Unlike my 1960s Lambretta scooters, modern scooters come equipped with electric starters powered by batteries, very much like a car. Actually one of my Lambrettas has a battery, but it is only 6 volts and only powers the brake light, horn, and parking light. No fancy electric starter on these old bikes.
We get a lot of calls from customers whose scooter won’t start. After making sure that the kill switch is set to on, we then ask how long it has been since the scooter was last ridden. If it is a long time, chances are high that the battery has discharged to the point that it 1) Doesn’t have enough power to run the starter and 2) Probably needs to be replaced. The lead-acid batteries used in scooters and motorcycles (usually) will not hold a charge if they are discharged too far.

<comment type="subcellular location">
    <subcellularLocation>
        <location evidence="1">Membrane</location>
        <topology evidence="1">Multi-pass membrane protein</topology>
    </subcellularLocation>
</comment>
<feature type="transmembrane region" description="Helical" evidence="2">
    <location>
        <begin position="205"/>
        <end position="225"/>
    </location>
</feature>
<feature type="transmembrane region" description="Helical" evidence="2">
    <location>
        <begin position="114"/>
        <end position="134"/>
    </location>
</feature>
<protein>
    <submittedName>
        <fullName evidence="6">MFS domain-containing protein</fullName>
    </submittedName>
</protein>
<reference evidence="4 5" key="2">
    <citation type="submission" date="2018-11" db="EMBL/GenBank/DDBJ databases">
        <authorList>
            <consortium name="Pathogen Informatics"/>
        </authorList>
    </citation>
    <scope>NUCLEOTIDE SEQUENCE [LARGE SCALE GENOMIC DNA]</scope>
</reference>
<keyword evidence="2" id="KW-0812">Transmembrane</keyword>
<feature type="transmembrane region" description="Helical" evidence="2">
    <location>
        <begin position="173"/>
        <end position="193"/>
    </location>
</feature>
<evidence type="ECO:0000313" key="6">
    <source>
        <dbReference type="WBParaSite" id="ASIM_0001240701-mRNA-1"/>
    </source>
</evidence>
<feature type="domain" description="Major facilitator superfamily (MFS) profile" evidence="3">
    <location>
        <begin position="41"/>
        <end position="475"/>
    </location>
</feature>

Although scooter batteries are being constantly recharged while the engine is running, they are only receiving a ‘top up charge’. Scooter batteries are not rechargeable like mobile phone batteries, which run almost completely flat then can be recharged. Once a scooter battery drops below the level required to start the motor (usually around 12.4 volts), it means that the battery is starting to fail and is going to have to be replaced because it will no longer hold a charge. Unless you are a diehard scooterist who rides almost every day, you should get yourself a battery charger. (We sell them, of course. A great one costs only about $30.) The battery in your scooter will lose between 1/2% to 1% of its output PER DAY. The rate is very sensitive to temperature, too… The discharge rate at 95F is TWICE as fast as 77F and 130F is pretty much lethal. Our desert summer temperatures are very hard on batteries.
The best (and most fun) thing you can do to ensure a long life (up to 3 years) for your battery is to ride your scooter often. If you aren’t going to do that, your best bet is to get a charger.